Virtuoso Life - July/August 2017 - 114
TIP: Add half a teaspoon
of mayonnaise to vinaigrette
to keep it from separating.
THE CULINARY ADVENTURE CONTINUED
across its fleet. The show and its companion magazine, Cook's Illustrated, are known
for their obsessive trial-and-error cooking
methods: Testers might prepare a recipe 50
different ways until they're pleased with it.
The goal? To make home cooking foolproof.
TIP: To avoid pitting
your pot, don't add salt to pasta
water until after it's boiling.
EVERY SEA DAY OF OUR SAILING, I'D HEAD
to the 125-seat America's Test Kitchen theater for a 45-minute demo led by our ATK
host, Samantha Block. She covered topics
from Asian dumplings to chiles, while cameras broadcast her whisking, slicing, and
chopping skills on TV screens beside the
stage. Prerecorded footage from the show's
Brookline, Massachusetts, headquarters
complemented the lesson, with experts adding commentary and insight into the science
behind each technique and ingredient.
V I RT U O S O L I F E
Block also hosted smaller, 90-minute
workshops in the theater. There, seven
of my fellow passengers and I gathered
around a sleek granite countertop and attempted to replicate our instructor's graceful maneuvers. After we'd filled and cut our
porcini ravioli during my first workshop,
Block lowered them into boiling water for
me with a netted spoon. "Ravioli are little
pockets of heaven," she said. "So you want
to be gentle with them."
Block brings ten years of restaurant experience to the job, as well as intensive training at the ATK mother ship. Despite her
pedigree and crisp, white chef's jacket, she
was an approachable instructor, full of savvy tips. She taught us how to bone salmon
(drape it across an overturned bowl and use
tweezers to pluck the bones away), how to
handle slippery mixing bowls (wrap a damp,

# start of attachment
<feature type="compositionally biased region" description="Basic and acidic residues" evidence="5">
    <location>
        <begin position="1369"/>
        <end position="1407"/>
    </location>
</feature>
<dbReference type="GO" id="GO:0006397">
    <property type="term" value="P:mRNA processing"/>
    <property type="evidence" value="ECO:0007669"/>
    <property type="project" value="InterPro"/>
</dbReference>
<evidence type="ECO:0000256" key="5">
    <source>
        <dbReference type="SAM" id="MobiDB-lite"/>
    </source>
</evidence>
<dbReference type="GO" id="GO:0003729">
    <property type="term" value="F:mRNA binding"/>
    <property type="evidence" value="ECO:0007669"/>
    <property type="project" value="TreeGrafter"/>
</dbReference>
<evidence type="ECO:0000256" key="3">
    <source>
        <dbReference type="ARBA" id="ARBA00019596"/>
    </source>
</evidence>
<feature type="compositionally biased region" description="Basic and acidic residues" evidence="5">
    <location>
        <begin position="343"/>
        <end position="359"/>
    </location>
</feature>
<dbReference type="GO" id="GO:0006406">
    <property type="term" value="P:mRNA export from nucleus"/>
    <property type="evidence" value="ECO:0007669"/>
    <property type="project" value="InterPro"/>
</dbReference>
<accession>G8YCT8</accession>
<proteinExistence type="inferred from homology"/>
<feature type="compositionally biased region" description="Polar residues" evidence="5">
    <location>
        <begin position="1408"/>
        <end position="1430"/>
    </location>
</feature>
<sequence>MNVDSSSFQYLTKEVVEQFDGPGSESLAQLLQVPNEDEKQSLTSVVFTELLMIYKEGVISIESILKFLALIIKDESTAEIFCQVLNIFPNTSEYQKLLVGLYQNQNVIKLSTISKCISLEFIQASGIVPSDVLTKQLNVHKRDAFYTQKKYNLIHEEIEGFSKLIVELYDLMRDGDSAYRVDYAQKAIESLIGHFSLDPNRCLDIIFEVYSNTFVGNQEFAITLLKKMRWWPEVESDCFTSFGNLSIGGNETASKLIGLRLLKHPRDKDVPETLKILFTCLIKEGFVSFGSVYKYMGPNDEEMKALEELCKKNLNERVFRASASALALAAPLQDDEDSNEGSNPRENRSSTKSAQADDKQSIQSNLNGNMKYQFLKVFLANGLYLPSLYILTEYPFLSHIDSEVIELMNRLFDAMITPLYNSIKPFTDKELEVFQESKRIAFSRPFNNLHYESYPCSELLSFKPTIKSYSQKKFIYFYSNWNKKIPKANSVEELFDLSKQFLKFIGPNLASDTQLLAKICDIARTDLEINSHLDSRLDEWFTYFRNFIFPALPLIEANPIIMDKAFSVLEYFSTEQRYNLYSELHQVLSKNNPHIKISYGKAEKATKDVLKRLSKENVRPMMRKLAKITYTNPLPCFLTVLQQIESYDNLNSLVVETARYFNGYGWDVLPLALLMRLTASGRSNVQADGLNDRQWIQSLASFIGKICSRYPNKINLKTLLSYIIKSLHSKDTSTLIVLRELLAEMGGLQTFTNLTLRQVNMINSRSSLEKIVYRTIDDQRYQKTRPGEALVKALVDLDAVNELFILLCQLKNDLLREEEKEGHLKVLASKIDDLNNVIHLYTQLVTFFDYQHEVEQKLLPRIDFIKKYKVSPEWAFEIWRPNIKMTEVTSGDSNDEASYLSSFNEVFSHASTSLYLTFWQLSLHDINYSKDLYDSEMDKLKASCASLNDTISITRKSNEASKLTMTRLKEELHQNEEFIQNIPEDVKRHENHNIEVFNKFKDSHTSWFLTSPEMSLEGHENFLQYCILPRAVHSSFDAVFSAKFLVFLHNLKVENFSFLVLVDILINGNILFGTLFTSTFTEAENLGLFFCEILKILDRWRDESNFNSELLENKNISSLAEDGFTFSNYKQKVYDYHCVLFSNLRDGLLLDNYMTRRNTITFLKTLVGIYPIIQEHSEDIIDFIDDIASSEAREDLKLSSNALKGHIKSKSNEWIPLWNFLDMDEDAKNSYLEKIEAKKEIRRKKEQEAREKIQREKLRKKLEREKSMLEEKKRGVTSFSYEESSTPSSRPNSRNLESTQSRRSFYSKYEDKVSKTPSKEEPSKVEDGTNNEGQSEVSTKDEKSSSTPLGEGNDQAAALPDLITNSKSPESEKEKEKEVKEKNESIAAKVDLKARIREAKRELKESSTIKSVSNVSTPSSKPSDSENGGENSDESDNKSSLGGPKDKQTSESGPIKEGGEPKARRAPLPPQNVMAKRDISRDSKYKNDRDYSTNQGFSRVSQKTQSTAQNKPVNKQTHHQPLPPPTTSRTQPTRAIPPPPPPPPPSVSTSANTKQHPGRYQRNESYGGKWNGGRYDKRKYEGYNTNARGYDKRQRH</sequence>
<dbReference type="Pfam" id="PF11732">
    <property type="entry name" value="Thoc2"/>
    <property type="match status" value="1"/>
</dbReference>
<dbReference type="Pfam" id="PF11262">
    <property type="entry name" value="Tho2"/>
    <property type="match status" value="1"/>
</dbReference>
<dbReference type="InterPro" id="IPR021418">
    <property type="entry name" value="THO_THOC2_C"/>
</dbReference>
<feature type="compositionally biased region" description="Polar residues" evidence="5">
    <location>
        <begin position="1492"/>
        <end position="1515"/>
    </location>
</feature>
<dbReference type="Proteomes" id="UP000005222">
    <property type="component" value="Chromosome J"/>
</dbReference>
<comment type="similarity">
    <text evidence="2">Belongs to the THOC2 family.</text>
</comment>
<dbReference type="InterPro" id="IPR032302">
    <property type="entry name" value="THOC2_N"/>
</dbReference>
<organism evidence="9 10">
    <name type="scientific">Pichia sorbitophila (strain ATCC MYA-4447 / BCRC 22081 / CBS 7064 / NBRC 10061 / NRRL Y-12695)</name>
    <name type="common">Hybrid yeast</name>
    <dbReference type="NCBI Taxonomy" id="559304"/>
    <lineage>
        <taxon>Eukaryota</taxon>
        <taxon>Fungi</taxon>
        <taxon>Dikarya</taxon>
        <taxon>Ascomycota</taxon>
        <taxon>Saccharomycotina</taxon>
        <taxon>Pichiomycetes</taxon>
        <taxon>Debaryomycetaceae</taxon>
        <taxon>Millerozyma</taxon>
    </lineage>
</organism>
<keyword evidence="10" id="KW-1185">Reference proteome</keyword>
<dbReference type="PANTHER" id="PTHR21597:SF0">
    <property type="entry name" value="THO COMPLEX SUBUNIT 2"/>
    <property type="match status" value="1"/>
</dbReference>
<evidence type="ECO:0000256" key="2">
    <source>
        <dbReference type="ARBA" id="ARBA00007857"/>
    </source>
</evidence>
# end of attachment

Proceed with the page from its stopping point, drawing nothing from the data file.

twisted towel around the base), and how
chocolate promotes relaxation (the scent
affects our theta brain waves).
(SHIP) COURTESY OF HOLLAND AMERICA LINE
Clockwise from top left: Ravioli prep, America's Test Kitchen instructor Erin Montgomery
on board Holland America's Oosterdam, and the line's Volendam. Below: Pasta success.
outside the classroom. Menus reflected our
ports of call in China, Korea, and Japan,
with congee (rice porridge) at breakfast,
sushi at lunch, and dak kalguksu (Korean
chicken noodle soup) at dinner. There were
winetastings and tours of the ship's galley -
a stainless-steel city packed with kitchen
staff turning out more than 4,000 meals
a day. The food fun continued on shore: In
Seoul, we visited a local market, lunched
on bibimbap, and learned how to make traditional flower-shaped rice cakes. And for
those obsessively dedicated to the culinary
theme, there was even a 24-hour America's
Test Kitchen channel on stateroom TVs.
In my final workshop, All About Eggs,
Block taught us how to whisk up mayonnaise, steam eggs instead of boiling them,
and pipe out meringue cookies using pastry bags. I never did master the perfect piping twirl (maybe the bag sensed my fear?),
but I did have a blast squeezing out those
The more I learned, the more I looked forward to sea days, eager to pick up new tips
and recipes. I may have left the Volendam
less bronzed than those sun worshippers on
Deck 8, but I'll hang on to the secret for perfect ravioli long after their tans fade.